Crimson Smoked Deviled Eggs

Is a deviled egg
inherently good or evil?
In an attempt to persuade the deviled egg to choose between it’s inherent devilish nature or to become a good egg we have two sides to the argument.
To present both sides of the argument Conversations with a Cupcake and Kitchen Scraps have agreed to disagree on the subject of good versus evil in order to lure the Deviled egg to see their point of view.
The innately angelic Brooke from Conversations with a Cupcake will attempt to persuade the egg that it is a good egg, while the naturally devilish Pierre from Kitchen Scraps will use every rotten-egg trick in the book to get the egg to join the dark side.
In the end it will be the reader who decides whether or not the Deviled Egg is good or evil.
*Angel Argument:
{Begin Harp Music}
Dearest, Goodest Egg,
I entreat thee–call upon thy shiny yellow soul. Gather together thy wits and thy whites, give ear unto my plea. Thou art a good egg. The advent of smoked red yolk, flaming like brimstone from thy center core is but a coincidence, a mere mortal mark. Do not let The Devil Inside entice you away from the purity which you posess INXS.
Think upon the many goodnesses eggs have brought into being. Horton hatched you, and in doing so, found himself. Willy Wonka farmed you, and thereby rid his factory of the rotten Veruca Salt—a feat none of us in this wide world can be too thankful for. Humpty Dumpt—oh, nevermind. (That was, perhaps, a bad eggxample.) The Easter Bunny delivers you. And, while a rabbit bringing eggs is mindbendingly irrelevant to rational thought, it is still a jolly holiday because of…you.
For your further consideration, I present three words from the O.E.D: eggceptional, eggsellence, and eggstasy. What, pray tell, is the root of these words? Nay, not Latin. Nor ‘tis Greek. Indeed, it is thee, Egg. Do you sense the merit of mettle you inspire?
I therefore suggest that ye take hold of your golden nature, wear not Prada, and be eggxalted to thy rightfully pious temperament. Wear proudly the yolk of breakfast and benevolence, and let thy wholesome shell be.not.cracked.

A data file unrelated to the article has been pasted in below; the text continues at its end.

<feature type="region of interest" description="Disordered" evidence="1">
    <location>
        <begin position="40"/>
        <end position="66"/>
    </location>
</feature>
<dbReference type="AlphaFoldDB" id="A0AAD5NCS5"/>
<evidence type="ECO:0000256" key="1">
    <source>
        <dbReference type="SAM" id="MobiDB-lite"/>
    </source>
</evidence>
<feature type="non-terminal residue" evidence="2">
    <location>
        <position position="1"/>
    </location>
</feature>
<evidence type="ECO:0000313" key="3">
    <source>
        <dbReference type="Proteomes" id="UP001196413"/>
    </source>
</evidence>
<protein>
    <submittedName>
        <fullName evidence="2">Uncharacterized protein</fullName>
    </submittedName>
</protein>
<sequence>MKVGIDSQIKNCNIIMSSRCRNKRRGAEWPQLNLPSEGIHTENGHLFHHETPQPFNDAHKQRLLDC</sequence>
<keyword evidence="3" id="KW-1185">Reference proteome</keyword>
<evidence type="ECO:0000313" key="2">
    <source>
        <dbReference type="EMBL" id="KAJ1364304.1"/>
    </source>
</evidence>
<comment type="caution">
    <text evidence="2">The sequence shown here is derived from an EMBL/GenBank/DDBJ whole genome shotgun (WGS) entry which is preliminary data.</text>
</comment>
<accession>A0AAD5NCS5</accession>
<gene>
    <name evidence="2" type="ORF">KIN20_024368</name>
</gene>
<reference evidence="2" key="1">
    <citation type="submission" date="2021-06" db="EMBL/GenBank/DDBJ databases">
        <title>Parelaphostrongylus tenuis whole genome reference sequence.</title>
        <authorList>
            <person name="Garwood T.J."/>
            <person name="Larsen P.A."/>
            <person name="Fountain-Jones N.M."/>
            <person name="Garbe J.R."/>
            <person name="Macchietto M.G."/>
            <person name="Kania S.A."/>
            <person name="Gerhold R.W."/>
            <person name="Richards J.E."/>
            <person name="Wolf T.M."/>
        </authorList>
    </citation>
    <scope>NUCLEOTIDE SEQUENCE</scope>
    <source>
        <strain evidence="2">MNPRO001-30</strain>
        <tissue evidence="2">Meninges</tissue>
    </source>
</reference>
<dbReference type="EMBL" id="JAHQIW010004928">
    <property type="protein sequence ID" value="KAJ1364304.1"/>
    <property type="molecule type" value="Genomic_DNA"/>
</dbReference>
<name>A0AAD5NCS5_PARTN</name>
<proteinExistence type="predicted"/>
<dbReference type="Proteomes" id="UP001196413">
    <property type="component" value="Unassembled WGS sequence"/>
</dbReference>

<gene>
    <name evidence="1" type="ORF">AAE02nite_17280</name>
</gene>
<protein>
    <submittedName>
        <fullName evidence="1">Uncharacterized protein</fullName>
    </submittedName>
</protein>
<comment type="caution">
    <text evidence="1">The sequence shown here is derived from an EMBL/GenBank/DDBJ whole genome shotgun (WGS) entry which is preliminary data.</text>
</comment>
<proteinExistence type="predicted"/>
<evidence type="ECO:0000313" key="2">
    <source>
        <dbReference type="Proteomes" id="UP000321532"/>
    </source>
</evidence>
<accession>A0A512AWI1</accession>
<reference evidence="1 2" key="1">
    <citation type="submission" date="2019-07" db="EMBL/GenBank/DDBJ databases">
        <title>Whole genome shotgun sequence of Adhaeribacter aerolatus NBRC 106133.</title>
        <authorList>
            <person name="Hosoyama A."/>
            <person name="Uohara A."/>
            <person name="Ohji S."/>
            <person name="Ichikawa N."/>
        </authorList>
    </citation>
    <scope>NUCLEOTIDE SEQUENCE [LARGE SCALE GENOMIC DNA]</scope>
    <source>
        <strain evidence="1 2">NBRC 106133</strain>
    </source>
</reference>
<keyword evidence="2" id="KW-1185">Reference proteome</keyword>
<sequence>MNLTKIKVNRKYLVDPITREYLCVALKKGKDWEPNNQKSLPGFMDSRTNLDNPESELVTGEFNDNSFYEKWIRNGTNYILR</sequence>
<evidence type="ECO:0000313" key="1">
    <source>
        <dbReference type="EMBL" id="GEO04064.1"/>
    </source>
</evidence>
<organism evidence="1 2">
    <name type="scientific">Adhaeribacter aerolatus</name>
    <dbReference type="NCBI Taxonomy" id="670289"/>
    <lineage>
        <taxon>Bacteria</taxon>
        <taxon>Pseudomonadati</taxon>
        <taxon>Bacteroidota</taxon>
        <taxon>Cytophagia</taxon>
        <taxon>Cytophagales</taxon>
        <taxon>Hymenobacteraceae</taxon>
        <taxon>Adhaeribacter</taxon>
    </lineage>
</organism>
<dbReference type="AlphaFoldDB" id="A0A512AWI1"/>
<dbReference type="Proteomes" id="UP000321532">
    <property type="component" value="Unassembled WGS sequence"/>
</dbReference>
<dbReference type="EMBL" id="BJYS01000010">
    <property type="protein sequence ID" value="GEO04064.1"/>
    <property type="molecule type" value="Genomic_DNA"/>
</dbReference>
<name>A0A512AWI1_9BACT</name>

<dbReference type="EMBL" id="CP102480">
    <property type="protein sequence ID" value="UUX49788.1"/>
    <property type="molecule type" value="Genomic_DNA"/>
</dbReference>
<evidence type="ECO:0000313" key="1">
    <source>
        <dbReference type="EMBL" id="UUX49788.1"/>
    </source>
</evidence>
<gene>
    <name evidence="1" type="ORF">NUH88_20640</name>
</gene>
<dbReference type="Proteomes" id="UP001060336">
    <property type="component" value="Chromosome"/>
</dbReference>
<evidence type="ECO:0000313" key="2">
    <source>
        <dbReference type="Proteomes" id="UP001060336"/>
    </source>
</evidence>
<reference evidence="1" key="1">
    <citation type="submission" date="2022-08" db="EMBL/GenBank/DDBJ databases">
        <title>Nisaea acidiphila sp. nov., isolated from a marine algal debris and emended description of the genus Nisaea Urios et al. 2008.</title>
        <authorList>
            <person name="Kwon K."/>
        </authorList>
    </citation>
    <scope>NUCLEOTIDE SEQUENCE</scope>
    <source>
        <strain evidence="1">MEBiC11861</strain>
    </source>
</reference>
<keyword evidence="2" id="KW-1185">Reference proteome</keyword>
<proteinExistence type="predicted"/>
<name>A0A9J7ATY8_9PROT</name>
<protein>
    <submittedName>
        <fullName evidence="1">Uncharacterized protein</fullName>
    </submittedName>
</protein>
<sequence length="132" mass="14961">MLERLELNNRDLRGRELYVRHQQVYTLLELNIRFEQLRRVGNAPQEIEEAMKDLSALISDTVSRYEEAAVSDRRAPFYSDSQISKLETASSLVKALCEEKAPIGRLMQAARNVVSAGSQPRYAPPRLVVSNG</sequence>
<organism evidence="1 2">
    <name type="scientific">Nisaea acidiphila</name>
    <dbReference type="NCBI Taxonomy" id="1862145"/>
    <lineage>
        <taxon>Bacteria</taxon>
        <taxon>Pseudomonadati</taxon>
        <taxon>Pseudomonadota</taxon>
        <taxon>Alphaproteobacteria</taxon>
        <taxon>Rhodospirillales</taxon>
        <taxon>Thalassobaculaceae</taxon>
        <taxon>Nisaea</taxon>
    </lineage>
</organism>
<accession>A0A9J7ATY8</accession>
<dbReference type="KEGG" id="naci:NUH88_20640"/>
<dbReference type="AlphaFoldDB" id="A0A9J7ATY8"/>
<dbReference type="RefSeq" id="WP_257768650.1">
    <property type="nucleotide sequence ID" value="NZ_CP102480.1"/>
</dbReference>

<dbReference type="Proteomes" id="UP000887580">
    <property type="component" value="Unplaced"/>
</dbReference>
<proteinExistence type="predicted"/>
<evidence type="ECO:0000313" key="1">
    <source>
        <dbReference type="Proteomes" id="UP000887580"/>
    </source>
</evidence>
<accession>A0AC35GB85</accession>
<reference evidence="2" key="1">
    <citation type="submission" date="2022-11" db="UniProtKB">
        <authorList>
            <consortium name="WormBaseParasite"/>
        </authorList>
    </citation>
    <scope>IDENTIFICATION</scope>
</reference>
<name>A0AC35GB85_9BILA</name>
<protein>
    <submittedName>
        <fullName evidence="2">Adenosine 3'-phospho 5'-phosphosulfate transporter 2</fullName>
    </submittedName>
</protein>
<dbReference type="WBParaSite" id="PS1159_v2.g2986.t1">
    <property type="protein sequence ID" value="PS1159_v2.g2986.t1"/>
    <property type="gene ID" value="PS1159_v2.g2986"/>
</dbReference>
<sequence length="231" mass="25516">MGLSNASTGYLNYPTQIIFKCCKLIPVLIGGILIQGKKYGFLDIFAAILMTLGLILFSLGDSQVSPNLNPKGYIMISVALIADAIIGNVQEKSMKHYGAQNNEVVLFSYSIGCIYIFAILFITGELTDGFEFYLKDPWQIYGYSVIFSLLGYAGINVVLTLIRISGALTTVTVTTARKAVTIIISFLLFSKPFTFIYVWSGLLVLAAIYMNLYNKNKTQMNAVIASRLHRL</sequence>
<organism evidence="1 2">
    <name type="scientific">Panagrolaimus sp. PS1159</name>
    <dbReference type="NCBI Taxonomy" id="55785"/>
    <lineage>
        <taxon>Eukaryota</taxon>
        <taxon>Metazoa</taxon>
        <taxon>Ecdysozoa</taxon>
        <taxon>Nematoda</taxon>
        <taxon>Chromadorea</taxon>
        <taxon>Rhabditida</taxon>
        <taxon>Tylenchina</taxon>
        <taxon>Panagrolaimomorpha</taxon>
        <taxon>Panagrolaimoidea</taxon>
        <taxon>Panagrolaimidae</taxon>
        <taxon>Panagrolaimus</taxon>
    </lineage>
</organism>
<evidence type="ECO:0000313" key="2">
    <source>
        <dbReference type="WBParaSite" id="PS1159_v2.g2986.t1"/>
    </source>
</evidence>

Until we meet at the Great Henhouse in the Sky,
Advocate for Nimbus Gavisus Egg Levis

Devil’s Egg Advocate

to Hear
Crimson Smoked Deviled Eggs
Inspired by kokkina avga–the ruby hued eggs exchanged during the Greek Pasha (Easter) celebration–these red-deviled eggs recieve ample amounts of color and flavor from beets, smoked paprika, and a hit of cayenne pepper. Don’t be alarmed by the untraditional mixture of ingredients. You’ll find the taste is both gloriously good and devilishly delicious.
12 eggs
8 1/2 oz. can sliced beets, drained and pureed
1/2 t. red pepper
1 t. smoked paprika
1/2 t. salt
1 T. sour cream
1 t. onion powder
1/2 t. red icing paste
2 T. microplaned smoked parmesan or romano
2 T. sliced fresh chives
To boil eggs (without that devilish grey ring around the yolk): Fill a large pot with enough water to fully cover eggs. Cover with a lid. Bring to a boil and cook 10 minutes. Remove from heat and allow to sit an additional 5 minutes. Drain water from pot, then cover eggs quickly with ice. Allow to sit five minutes more.
Carefully crack eggs, remove peels, cut in half and place cooked yolks in a medium bowl. To yolks, add beets, red pepper, paprika, salt, sour cream, mayonnaise, onion powder and icing coloring. Mash with a fork until well mixed and smooth. Spoon or pipe mixture into center of egg whites. Garnish with a sprinkling of cheese and chives.


And now, good reader,
‘Tis your cue:
What ego shall the egg assume,
according to you?

{Vote on the poll located on my left sidebar.}


Epilogue. This post began with one question: what would happen if the world of Kitchen Scraps took over ConversationsWithACupcake, and vice versa? The result…an endeavor which has been both an honor and a delight. I consider it the finest of opportunities to work with the insanely talented Pierre from KitchenScraps. His mad genius turned a plain-old co-op post into a debateable debacle which has kept me snort-giggling throughout the weeks we’ve worked together. Do keep your eyes peeled for more of Pierre this fall, when his Kitchen Scraps book is published through Whitecap Books.